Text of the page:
SEPT 8 — Civil society’s anticipation of the 28th and 29th Asean Summit in Laos has been met with disappointment at the continued lack of opportunity to voice human rights concerns and critically engage with Asean member states.
We recall the positive decision to formally receive our final statement which was adopted during the AMM 2015 in Malaysia.
We were hoping that this good modality would continue this year but it is not the case during this year’s chairmanship of Asean.
We must endeavor to find more ways to engage and not limit the possibilities.
“Despite being vocalized repeatedly, civil society’s concerns over Asean member states’ lack ofrecognition of civil society as a critical stakeholder seems to be falling on deaf ears. Even though Asean’s theme is to be people-centred, civil society yet again we are on the outside waiting for full integration as a full partner in Asean processes,” said Jerald Joseph of Pusat Komas, who was Co-Chair of ACSC/APF 2016.
Asean civil society remains extremely concerned about Asean’s prevailing silence and lack of attention and response to the observations and recommendations raised in all previous ACSC/APF CSO Statements, particularly on issues related to development justice; democratic processes, good governance, human rights and fundamental freedoms; peace and security; and discrimination and inequality.
This silence on the part of Asean member states shows a disregard for the progressive mandate of the Asean Charter, and a lack of true commitment to align actions with words and bring about the recognition of human rights through substantive engagement with civil society.
The lack of inclusion of civil society is particularly disappointing on the heels of an extremely successful Asean People’s Forum (ACSC/APF 2016), which took place in Dili, Timor-Leste, from 2nd -5th August 2016.
ACSC/APF 2016 was notable not only due to the solidarity shown by civil society in making the decision to hold the forum in Timor-Leste, which has been waiting long to become a member of Asean, but also because of the unprecedented commitment shown by government to engage with members of civil society.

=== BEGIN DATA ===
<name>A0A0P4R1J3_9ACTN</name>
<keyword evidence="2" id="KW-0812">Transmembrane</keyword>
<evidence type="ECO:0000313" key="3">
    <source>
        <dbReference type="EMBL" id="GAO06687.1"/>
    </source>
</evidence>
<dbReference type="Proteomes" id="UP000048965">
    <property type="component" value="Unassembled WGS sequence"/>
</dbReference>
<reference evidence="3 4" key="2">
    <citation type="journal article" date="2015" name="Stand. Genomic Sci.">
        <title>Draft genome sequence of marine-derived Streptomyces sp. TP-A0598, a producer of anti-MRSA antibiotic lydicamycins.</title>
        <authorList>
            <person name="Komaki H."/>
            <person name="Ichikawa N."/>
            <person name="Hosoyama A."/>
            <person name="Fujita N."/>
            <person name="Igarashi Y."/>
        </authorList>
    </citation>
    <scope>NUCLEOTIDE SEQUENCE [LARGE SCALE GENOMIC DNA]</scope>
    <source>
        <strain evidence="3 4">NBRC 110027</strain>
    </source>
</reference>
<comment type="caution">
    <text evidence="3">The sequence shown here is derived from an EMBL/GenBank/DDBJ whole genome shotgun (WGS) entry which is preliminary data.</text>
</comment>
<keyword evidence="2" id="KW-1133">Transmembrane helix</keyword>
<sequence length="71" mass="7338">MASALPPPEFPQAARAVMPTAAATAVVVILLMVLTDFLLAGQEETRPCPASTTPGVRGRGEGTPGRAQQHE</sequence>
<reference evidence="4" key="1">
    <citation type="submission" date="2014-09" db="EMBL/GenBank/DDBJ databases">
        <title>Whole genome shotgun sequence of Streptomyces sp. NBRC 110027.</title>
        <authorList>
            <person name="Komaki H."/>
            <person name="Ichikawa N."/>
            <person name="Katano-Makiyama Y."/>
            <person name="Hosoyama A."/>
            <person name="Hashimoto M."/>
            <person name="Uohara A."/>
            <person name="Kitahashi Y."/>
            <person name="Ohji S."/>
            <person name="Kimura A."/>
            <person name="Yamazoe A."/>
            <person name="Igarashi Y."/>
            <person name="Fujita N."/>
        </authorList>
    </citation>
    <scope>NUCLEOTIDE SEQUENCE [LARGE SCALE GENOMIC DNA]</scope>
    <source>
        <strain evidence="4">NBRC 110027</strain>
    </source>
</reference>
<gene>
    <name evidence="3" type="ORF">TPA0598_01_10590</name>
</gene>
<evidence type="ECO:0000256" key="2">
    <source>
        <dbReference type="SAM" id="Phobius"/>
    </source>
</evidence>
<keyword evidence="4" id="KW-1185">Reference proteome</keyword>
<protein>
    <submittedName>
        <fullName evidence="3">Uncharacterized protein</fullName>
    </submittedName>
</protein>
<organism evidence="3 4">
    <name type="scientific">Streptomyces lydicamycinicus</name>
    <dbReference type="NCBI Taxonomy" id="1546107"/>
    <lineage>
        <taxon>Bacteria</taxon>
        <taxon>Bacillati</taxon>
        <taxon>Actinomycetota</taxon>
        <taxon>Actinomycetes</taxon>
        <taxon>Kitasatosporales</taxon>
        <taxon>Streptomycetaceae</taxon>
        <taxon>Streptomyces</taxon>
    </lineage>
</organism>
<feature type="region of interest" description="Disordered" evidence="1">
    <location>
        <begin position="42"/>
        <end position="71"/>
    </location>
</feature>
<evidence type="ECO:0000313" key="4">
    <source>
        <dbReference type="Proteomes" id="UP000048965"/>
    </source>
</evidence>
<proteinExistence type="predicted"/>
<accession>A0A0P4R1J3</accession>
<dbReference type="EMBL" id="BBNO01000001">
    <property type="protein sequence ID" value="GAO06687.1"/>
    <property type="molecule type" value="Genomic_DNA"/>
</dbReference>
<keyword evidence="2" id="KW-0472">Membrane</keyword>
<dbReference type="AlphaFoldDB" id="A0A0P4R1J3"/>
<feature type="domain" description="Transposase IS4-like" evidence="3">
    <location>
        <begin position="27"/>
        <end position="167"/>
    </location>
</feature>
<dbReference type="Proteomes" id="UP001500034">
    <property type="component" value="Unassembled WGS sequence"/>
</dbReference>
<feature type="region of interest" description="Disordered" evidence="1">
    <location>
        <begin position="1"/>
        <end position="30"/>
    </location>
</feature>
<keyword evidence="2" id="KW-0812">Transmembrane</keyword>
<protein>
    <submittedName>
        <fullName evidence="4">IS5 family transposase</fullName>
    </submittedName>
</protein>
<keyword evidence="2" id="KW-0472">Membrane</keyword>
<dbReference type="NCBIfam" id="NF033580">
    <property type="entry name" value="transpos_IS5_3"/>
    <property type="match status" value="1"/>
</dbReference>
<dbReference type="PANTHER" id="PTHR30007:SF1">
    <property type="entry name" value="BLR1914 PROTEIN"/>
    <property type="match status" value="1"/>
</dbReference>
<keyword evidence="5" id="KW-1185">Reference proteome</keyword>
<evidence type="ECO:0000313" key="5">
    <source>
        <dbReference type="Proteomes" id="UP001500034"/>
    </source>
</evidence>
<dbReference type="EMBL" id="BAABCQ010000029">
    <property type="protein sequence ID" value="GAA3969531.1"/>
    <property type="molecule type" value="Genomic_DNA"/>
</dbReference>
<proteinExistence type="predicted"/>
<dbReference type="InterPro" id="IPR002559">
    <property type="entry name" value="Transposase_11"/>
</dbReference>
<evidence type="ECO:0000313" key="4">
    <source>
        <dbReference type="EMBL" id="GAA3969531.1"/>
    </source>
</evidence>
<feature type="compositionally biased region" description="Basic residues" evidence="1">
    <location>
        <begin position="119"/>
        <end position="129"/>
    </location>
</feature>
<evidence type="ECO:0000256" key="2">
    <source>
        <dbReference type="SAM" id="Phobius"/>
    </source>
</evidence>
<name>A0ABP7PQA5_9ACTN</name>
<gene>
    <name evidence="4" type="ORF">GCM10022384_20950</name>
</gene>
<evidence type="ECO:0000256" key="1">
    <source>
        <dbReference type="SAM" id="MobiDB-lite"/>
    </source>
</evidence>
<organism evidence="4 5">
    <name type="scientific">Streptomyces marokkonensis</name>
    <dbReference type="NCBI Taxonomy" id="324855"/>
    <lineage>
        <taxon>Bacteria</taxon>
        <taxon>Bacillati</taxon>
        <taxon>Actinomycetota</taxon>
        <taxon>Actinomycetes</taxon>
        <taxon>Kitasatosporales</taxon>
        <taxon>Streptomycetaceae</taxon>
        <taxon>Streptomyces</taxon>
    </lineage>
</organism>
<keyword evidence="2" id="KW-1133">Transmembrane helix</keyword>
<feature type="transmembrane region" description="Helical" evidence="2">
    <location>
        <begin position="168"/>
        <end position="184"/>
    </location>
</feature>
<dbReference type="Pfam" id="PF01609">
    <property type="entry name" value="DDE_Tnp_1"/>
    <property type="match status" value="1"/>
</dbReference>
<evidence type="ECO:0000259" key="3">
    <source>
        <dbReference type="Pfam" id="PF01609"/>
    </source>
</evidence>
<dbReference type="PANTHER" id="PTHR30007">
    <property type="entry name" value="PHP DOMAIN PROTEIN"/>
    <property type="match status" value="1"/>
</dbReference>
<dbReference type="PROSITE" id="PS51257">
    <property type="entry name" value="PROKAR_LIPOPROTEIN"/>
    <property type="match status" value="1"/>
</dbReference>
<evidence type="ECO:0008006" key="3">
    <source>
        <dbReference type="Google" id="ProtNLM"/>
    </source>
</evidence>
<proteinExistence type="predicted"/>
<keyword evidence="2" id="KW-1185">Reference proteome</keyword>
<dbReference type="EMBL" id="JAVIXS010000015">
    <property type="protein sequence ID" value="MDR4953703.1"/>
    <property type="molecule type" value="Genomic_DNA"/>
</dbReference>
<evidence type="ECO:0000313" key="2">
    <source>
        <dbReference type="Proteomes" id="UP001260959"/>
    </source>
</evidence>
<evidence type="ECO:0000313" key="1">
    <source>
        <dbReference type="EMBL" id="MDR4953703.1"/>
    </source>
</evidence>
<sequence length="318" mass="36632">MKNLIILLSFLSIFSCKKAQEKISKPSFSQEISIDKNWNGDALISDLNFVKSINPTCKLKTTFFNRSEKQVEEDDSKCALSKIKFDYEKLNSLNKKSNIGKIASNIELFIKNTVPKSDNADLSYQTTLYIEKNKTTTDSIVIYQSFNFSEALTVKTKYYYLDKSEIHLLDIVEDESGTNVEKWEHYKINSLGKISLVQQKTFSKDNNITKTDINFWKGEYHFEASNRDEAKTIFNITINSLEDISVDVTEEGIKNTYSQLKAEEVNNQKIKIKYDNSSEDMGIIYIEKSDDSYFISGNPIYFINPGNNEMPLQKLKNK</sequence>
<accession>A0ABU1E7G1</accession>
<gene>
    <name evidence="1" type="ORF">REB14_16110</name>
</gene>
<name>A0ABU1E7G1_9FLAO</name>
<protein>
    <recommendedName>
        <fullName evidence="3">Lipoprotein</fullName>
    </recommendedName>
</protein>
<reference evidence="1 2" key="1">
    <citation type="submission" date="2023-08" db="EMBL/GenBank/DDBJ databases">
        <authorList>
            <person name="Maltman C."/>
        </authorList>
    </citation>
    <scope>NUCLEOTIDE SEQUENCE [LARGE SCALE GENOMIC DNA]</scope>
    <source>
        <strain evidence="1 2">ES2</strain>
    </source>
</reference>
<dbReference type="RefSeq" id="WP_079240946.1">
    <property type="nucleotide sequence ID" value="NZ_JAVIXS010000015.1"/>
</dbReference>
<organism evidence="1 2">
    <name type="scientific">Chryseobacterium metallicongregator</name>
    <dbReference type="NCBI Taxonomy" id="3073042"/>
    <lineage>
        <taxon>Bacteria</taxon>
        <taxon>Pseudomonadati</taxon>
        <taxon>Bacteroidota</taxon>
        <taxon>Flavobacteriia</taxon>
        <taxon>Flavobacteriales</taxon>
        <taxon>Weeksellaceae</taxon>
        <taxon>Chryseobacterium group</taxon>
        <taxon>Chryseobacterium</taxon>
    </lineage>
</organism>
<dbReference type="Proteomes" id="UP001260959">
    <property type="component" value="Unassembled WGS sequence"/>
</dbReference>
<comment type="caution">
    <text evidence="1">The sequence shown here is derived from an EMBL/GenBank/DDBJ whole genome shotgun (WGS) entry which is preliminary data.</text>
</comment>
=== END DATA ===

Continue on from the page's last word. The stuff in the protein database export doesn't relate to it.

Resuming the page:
Prime Minister of the Democratic Republic of Timor-Leste, Rui Maria de Araújo, made history as the first sitting South East Asia Head of State to not only attend the People’s Forum, but to also participate in an open dialogue with the audience, addressing issues ranging from the relationship between CSOs and government, to the government’s commitment to sustainable and ethical development.
During ACSC/APF 2016, the role of civil society in keeping the state accountable both to the people and its international obligations was emphasised by Asean Parliamentarians, as well as by Xanana Gusmão, Minister of Planning and Strategic Investment in Timor-Leste.
APF also raised criticism about the shrinking civil society spaces and use of draconian, amended and new legislations to increase regulation of civic spaces and the internet aimed at curtailing freedom of expression and information as well as freedom of assembly and association.
There is a call for member states to stop the harassment and attack of human rights defenders.
Unbridled development that gives scant regard for the environment and communities continue to grow and severely impacts Asean peoples dignity.
Such recognition of civil society, not as a threat, but as an important ally in ensuring the realisation of human rights for all Asean citizens, is critical to the development of a sustainable Asean Community.
The civil society of Asean will continue its activism and solidarity grounded in principles of universal human rights, and will continue to call for greater and ongoing engagement with Asean member states.
In the ACSC/APF2016 CSO statement released pursuant to ACSC/APF 2016, civil society reaffirm its commitments to monitor and engage in the Asean processes towards a people-centric Asean as member states continue to aspire for political cohesiveness, economic integration, and in maintaining a socially responsible, people-oriented and rules-based Asean.
* This is the personal opinion of the writer and does not necessarily represent the views of Malay Mail Online.